Singapore hangs first woman in 2 decades after she was convicted of trafficking 1 ounce of heroin


Singapore conducted its first execution of a woman in 19 years on Friday and its second hanging this week for drug trafficking despite calls for the city-state to cease capital punishment for drug-related crimes.

Saridewi Djamani, 45, was sentenced to death in 2018 for trafficking about 31 grams (1 ounce) of diamorphine, or pure heroin, the Central Narcotics Bureau said. It said the amount was “sufficient to feed the addiction of about 370 abusers for a week.”

Activists said another execution is planned next week.

Singapore’s laws mandate the death penalty for anyone convicted of trafficking more than 500 grams (17.6 ounces) of cannabis and 15 grams (0.5 ounces) of heroin.

Last October, Singapore’s Court of Appeal dismissed Djamani’s appeal, finding that “it is not in dispute that she was not a courier and the only punishment available is the mandatory death penalty.”

Djamani’s execution came two days after that of a Singaporean man, Mohammed Aziz Hussain, 56, for trafficking around 50 grams (1.7 ounces) of heroin.

The narcotics bureau said both prisoners were accorded due process, including appeals of their convictions and sentences and petitions for presidential clemency.

Human rights groups, international activists and the United Nations have urged Singapore to halt executions for drug offenses and say there is increasing evidence it is ineffective as a deterrent. Singapore authorities insist capital punishment is important to halting drug demand and supply.

Human rights groups say it has executed 15 people for drug offenses since it resumed hangings in March 2022, an average of one a month.

Anti-death penalty activists said the last woman known to have been hanged in Singapore was 36-year-old hairdresser Yen May Woen, also for drug trafficking, in 2004.

Transformative Justice Collective, a Singapore group which advocates for the abolishment of capital punishment, said a new execution notice has been issued to another prisoner for Aug, 3, the fifth this year alone.

It said the prisoner is an ethnic Malay citizen who worked as a delivery driver before his arrest in 2016. He was convicted in 2019 of trafficking around 50 grams (1.7 ounces) of heroin and his appeal was dismissed last year, it said.

The group said the man had maintained in his trial that he believed he was delivering contraband cigarettes for a friend to whom he owed money, and he didn’t verify the contents of the bag as he trusted his friend.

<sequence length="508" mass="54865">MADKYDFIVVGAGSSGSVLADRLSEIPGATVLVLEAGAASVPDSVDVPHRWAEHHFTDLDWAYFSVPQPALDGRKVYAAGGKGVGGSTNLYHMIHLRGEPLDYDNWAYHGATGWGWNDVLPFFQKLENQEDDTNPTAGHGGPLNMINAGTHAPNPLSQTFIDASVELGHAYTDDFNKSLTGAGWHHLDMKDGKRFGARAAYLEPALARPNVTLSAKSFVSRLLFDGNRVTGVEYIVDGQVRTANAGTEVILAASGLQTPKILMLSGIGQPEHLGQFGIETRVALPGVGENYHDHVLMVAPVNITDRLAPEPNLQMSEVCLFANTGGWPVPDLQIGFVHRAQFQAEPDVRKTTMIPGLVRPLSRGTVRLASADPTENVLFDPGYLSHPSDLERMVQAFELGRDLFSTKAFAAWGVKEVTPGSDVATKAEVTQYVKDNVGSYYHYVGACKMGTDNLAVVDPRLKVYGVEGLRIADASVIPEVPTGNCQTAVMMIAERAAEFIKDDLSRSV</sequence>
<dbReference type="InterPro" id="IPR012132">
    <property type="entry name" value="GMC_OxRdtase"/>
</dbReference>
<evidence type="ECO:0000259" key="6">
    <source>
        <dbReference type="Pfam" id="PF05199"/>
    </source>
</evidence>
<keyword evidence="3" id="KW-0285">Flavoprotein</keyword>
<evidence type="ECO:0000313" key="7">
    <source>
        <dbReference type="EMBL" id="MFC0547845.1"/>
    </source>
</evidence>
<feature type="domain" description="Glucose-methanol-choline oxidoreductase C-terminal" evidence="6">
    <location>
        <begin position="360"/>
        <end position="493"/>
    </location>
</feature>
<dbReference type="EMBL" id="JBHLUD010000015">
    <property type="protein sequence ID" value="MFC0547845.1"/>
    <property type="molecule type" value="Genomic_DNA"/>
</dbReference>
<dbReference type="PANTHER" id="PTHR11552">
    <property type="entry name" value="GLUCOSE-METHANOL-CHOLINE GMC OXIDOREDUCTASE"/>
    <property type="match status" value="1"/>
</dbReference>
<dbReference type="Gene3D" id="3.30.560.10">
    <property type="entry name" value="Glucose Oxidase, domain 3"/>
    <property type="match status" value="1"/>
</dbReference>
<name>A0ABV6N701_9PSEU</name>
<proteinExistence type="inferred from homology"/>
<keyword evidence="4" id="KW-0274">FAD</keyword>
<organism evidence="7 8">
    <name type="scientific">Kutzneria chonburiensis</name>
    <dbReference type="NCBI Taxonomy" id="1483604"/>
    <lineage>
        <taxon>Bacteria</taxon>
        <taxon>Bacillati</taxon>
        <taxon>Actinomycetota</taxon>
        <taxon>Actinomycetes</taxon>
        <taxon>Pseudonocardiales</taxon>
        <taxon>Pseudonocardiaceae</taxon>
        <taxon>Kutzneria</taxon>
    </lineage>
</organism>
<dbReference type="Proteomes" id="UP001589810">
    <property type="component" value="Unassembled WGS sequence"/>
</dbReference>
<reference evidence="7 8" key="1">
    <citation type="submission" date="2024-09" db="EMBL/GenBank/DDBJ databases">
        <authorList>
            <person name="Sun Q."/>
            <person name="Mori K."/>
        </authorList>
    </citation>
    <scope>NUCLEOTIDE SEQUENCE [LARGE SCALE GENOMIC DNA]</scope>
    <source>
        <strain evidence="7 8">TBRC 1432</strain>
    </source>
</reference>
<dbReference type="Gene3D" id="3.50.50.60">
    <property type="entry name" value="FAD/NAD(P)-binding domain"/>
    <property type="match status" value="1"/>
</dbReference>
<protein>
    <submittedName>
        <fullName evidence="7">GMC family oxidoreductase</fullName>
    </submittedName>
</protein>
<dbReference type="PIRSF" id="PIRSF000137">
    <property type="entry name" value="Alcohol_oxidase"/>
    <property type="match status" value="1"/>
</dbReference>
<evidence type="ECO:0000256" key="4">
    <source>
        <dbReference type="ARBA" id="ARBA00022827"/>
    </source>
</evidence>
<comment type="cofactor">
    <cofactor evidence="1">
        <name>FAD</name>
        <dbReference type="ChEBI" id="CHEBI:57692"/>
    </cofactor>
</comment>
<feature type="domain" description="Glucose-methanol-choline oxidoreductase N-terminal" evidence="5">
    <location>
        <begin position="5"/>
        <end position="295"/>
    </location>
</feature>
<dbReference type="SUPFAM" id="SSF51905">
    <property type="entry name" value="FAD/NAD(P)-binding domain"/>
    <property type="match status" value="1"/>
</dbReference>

The High Court judge ruled that their ties weren’t close enough to warrant the kind of trust he claimed to have had for his friend. Although the court found he was merely a courier, the man still had to be given the mandatory death penalty because prosecutors didn’t issue him a certificate of having cooperated with them, it said.

“But how could he have cooperated if, as he told the police and the court, he had not even been aware that he was being used to deliver heroin?” the group said on Facebook.

The group said it “condemns, in the strongest terms, the state’s bloodthirsty streak” and reiterated calls for an immediate moratorium on the use of the death penalty.

Critics say Singapore’s harsh policy punishes low-level traffickers and couriers, who are typically recruited from marginalized groups with vulnerabilities. They say Singapore is also out of step with the trend of more countries moving away from capital punishment. Neighboring Thailand has legalized cannabis while Malaysia ended the mandatory death penalty for serious crimes this year.

Singapore is one of only four countries, alongside China, Iran and Saudi Arabia, where executions for drug-related offences were confirmed in 2022, according to Amnesty International.

“This week has cast a harsh and tragic spotlight on the complete lack of death penalty reform in Singapore, as the state carried out two unlawful drug executions, including the first known execution of a woman in two decades,” Amnesty International’s death penalty expert Chiara Sangiorgio said. “As most of the world turns its back on this cruel punishment, Singapore’s government continues down the path of executing people for drug-related crimes, violating international human rights law and standards.”

Source link


Please enter your comment!
Please enter your name here